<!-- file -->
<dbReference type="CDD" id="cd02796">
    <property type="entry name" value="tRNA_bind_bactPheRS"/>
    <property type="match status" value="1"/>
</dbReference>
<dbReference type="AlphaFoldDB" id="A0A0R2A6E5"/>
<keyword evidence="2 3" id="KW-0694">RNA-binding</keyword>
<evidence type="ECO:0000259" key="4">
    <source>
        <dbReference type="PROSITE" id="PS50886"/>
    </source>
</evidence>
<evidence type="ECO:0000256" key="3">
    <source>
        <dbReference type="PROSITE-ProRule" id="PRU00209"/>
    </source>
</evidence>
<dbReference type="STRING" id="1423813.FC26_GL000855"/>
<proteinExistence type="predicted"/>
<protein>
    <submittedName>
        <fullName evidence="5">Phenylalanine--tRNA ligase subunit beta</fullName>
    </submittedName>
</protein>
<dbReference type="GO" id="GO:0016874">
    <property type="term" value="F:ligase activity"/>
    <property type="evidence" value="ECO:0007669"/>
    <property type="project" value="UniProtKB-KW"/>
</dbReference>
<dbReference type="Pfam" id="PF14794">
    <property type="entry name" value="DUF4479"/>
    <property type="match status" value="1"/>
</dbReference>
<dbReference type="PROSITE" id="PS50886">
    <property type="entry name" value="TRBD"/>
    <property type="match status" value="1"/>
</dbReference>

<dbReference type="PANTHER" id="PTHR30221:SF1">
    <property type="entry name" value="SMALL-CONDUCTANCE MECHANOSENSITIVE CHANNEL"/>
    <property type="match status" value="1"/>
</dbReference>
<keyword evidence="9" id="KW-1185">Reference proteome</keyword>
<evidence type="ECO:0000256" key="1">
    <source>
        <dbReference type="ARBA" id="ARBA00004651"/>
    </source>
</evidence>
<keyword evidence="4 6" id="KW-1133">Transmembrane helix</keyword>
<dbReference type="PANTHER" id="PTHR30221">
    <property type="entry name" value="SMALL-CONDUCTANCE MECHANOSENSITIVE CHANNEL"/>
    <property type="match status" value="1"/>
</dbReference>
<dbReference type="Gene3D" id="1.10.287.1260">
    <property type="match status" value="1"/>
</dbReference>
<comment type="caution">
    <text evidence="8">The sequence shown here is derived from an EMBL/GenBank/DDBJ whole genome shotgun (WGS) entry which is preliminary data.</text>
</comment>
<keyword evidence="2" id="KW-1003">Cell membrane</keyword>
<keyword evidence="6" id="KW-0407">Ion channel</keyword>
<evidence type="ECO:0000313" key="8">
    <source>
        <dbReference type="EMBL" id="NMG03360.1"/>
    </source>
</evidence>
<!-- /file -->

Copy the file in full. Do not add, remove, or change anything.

<dbReference type="CDD" id="cd02796">
    <property type="entry name" value="tRNA_bind_bactPheRS"/>
    <property type="match status" value="1"/>
</dbReference>
<dbReference type="AlphaFoldDB" id="A0A0R2A6E5"/>
<keyword evidence="2 3" id="KW-0694">RNA-binding</keyword>
<evidence type="ECO:0000259" key="4">
    <source>
        <dbReference type="PROSITE" id="PS50886"/>
    </source>
</evidence>
<evidence type="ECO:0000256" key="3">
    <source>
        <dbReference type="PROSITE-ProRule" id="PRU00209"/>
    </source>
</evidence>
<dbReference type="STRING" id="1423813.FC26_GL000855"/>
<proteinExistence type="predicted"/>
<protein>
    <submittedName>
        <fullName evidence="5">Phenylalanine--tRNA ligase subunit beta</fullName>
    </submittedName>
</protein>
<dbReference type="GO" id="GO:0016874">
    <property type="term" value="F:ligase activity"/>
    <property type="evidence" value="ECO:0007669"/>
    <property type="project" value="UniProtKB-KW"/>
</dbReference>
<dbReference type="Pfam" id="PF14794">
    <property type="entry name" value="DUF4479"/>
    <property type="match status" value="1"/>
</dbReference>
<dbReference type="PROSITE" id="PS50886">
    <property type="entry name" value="TRBD"/>
    <property type="match status" value="1"/>
</dbReference>

<dbReference type="PANTHER" id="PTHR30221:SF1">
    <property type="entry name" value="SMALL-CONDUCTANCE MECHANOSENSITIVE CHANNEL"/>
    <property type="match status" value="1"/>
</dbReference>
<keyword evidence="9" id="KW-1185">Reference proteome</keyword>
<evidence type="ECO:0000256" key="1">
    <source>
        <dbReference type="ARBA" id="ARBA00004651"/>
    </source>
</evidence>
<keyword evidence="4 6" id="KW-1133">Transmembrane helix</keyword>
<dbReference type="PANTHER" id="PTHR30221">
    <property type="entry name" value="SMALL-CONDUCTANCE MECHANOSENSITIVE CHANNEL"/>
    <property type="match status" value="1"/>
</dbReference>
<dbReference type="Gene3D" id="1.10.287.1260">
    <property type="match status" value="1"/>
</dbReference>
<comment type="caution">
    <text evidence="8">The sequence shown here is derived from an EMBL/GenBank/DDBJ whole genome shotgun (WGS) entry which is preliminary data.</text>
</comment>
<keyword evidence="2" id="KW-1003">Cell membrane</keyword>
<keyword evidence="6" id="KW-0407">Ion channel</keyword>
<evidence type="ECO:0000313" key="8">
    <source>
        <dbReference type="EMBL" id="NMG03360.1"/>
    </source>
</evidence>